Newark special council election comes amid a crowded season

By David Giambusso/The Star-Ledger
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on October 27, 2013

From L to R: John Sharpe James, Lynda Lloyd and Yvonne Garrett Moore are competing ion the Nov. 5 special election for an open Newark council seat. (Star-Ledger file photo)


NEWARK — Had enough elections, Newark?

Well, there are more to come.

Since June 2012, Newark residents have picked a new congressman and a new U.S. senator, and when they head to the polls next Tuesday, they will not only be casting their ballot for governor, but also for an at-large city council member.

Lynda Lloyd, Yvonne Garrett Moore and John Sharpe James, son of the former mayor, are vying for the open council seat vacated last year when Donald Payne Jr. was elected to Congress.

When the council seat was vacated in November 2012, it sparked a riotous public meeting after outgoing Mayor Cory Booker tried to fill the seat with an ally. That was followed by a court battle in which an Essex County judge told Booker his move was illegal.

Since then, the council has been one seat short of its full, nine-member complement. On Nov. 5, Newark voters will decide who takes over the seat.

Because of the crowded election season, the three candidates have not gotten a lot of attention, but each agree on the central issues facing the city: violence, jobs and education.

"For me, the biggest thing is just a reflection of what’s important to residents, which is the violence in the city," Lloyd said in an interview.

A graduate of Howard University, Lloyd is a former staffer for the late Rep. Donald Payne Sr. and a former staffer for South Ward Councilman Ras Baraka.

She said the council needs to be more aggressive as a "bully pulpit" to advocate for issues and resources dear to Newarkers.

With Booker heading to the U.S. Senate, Payne Jr. in Congress and members of the Legislature who live in Newark, Lloyd said elected officials who live in the city could form a powerful legislative caucus if they worked more closely together.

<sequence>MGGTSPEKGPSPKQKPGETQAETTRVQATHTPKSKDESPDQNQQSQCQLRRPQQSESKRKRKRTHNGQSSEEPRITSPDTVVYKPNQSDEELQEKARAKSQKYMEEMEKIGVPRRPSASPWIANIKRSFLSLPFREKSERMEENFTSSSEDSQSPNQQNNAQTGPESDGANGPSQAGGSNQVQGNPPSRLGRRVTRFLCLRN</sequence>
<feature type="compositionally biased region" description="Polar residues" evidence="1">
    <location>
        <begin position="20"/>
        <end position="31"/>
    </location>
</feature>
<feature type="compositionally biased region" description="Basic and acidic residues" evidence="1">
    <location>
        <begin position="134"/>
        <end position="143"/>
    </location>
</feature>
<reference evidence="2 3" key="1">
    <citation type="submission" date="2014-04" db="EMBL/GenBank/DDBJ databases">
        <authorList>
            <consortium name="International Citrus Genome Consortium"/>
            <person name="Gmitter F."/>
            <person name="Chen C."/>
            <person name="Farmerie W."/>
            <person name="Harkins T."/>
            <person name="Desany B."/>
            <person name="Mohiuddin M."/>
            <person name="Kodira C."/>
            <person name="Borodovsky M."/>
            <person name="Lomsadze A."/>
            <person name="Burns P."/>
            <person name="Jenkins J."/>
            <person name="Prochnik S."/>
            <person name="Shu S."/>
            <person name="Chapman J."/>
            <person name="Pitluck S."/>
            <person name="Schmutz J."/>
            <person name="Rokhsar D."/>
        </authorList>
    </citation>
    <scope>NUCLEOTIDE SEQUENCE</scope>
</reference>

"It makes sense that we work together no matter what our individual politics are," she said.

James, 45, has been eyeing the council for years, having lost elections for the South Ward seat as well as the at-large seat. A veteran of the war in Afghanistan, James, who has a law degree from Rutgers, also cited violence and jobs as main issues in the campaign.

He also said Newark has to be careful about how it enacts school reform, specifically in the expansion of charter schools.

"I just do not want to have unfettered charter schools," he said, adding that community members have to play a direct role in charter school governance. "Is their allegiance going to be 100 percent for education of our youth or is it going to be for profit?"

James also promised to take a hard look at the city budget, with an eye toward hiring more police officers.

"There’s no way the number of police we have right now can adequately do their jobs," he said.

After the city laid off more than 160 officers in 2010, hundreds more retired. The police department currently has less than 1,000 uniformed officers — its lowest level in more than a decade.

Moore, 57, ran for mayor in 2010 and is an active voice in local politics. A former performing artist who studied at the School of Performing Arts in New York, Moore converted a career in the arts to one in community development and outreach.

She said the focus of her campaign is leveraging Newark’s resources and location to create more jobs for city residents.

"We’re living so far beneath what we’re capable of," she said. "We’re a global city. It makes no sense that we can’t offer more jobs to our residents."

Newark residents also have some ballot questions to contend with on Nov. 5, including one statewide referendum calling for a $1 increase in the minimum wage, from $7.25 an hour to $8.25.

Newark voters will also decide if they want to raise city property taxes by one penny, to create an annual fund dedicated to park maintenance, construction, and renovation. If approved, the fund would raise roughly $1 million annually.

Newarkers should not get their hopes up for a full council after the election, though. Council President Luis Quintana is likely to take over as interim mayor until the 2014 municipal election, again leaving the council one member short.

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